NATIONAL REPORT—The U.S. economy added 312,000 in December, and the unemployment rate rose to 3.9%, according to a report from the U.S. Bureau of Labor Statistics. Job gains occurred in health care, food services and drinking places, construction, manufacturing and retail trade.
The unemployment rate rose by 0.2 percentage points to 3.9% in December, and the number of unemployed persons increased by 276,000 to 6.3 million. A year earlier, the jobless rate was 4.1%, and the number of unemployed persons was 6.6 million.
Among the major worker groups, the unemployment rates for adult men (3.6%) and Blacks (6.6%) increased in December. The jobless rates for adult women (3.5%), teenagers (12.5%), Whites (3.4%), Asians (3.3%), and Hispanics (4.4%) showed little or no change over the month.
Among the unemployed, the number of job leavers increased by 142,000 in December to 839,000. Job leavers are unemployed persons who quit or otherwise voluntarily left their previous job and immediately began looking for new employment.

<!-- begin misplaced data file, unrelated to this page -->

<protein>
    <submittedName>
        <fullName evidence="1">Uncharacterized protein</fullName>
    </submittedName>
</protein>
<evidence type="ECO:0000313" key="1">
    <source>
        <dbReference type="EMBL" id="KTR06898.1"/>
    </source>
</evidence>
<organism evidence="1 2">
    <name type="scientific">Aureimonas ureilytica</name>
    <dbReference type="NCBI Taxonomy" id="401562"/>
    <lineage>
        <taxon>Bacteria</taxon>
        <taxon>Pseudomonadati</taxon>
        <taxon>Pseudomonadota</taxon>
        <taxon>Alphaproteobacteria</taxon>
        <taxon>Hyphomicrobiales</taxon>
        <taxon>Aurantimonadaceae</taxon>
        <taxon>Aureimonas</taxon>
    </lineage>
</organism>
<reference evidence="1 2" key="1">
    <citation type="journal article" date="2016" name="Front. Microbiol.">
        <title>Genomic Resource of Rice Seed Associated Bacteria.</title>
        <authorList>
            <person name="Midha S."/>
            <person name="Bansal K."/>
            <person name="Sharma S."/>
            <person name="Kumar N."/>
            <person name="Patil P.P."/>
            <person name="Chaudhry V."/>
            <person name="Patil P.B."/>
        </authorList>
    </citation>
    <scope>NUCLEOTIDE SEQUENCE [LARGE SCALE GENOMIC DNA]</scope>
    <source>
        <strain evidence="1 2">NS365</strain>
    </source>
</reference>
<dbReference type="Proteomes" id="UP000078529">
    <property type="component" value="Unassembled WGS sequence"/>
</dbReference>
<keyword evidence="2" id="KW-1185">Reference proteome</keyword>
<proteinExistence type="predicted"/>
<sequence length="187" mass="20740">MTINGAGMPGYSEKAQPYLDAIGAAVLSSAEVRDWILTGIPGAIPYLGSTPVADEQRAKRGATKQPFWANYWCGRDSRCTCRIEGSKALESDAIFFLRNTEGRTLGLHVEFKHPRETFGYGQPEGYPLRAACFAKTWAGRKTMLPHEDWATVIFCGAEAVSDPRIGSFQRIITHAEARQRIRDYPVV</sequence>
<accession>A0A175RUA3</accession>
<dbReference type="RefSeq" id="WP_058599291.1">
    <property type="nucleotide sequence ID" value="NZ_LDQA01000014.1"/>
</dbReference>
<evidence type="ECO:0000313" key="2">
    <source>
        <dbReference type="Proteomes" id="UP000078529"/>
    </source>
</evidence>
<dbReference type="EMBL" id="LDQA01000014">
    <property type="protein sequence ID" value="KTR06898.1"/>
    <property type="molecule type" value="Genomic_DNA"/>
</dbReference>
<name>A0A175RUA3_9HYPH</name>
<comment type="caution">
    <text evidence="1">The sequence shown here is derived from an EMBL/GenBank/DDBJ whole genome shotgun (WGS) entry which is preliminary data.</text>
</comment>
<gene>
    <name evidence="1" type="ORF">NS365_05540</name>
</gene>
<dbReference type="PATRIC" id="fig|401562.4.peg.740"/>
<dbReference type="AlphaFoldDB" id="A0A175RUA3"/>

In December, the number of long-term unemployed—those jobless for 27 weeks or more—was little changed at 1.3 million and accounted for 20.5% of the unemployed. Over the year, the number of long-term unemployed was down by 205,000.
The labor force participation rate, at 63.1%, changed little in December, and the employment-population ratio was 60.6% for the third consecutive month. Both measures were up by 0.4 percentage point over the year.
The number of persons employed part time for economic reasons—sometimes referred to as involuntary part-time workers—at 4.7 million, changed little in December but was down by 329,000 over the year. These individuals, who would have preferred full-time employment, were working part time because their hours had been reduced or they were unable to find full-time jobs.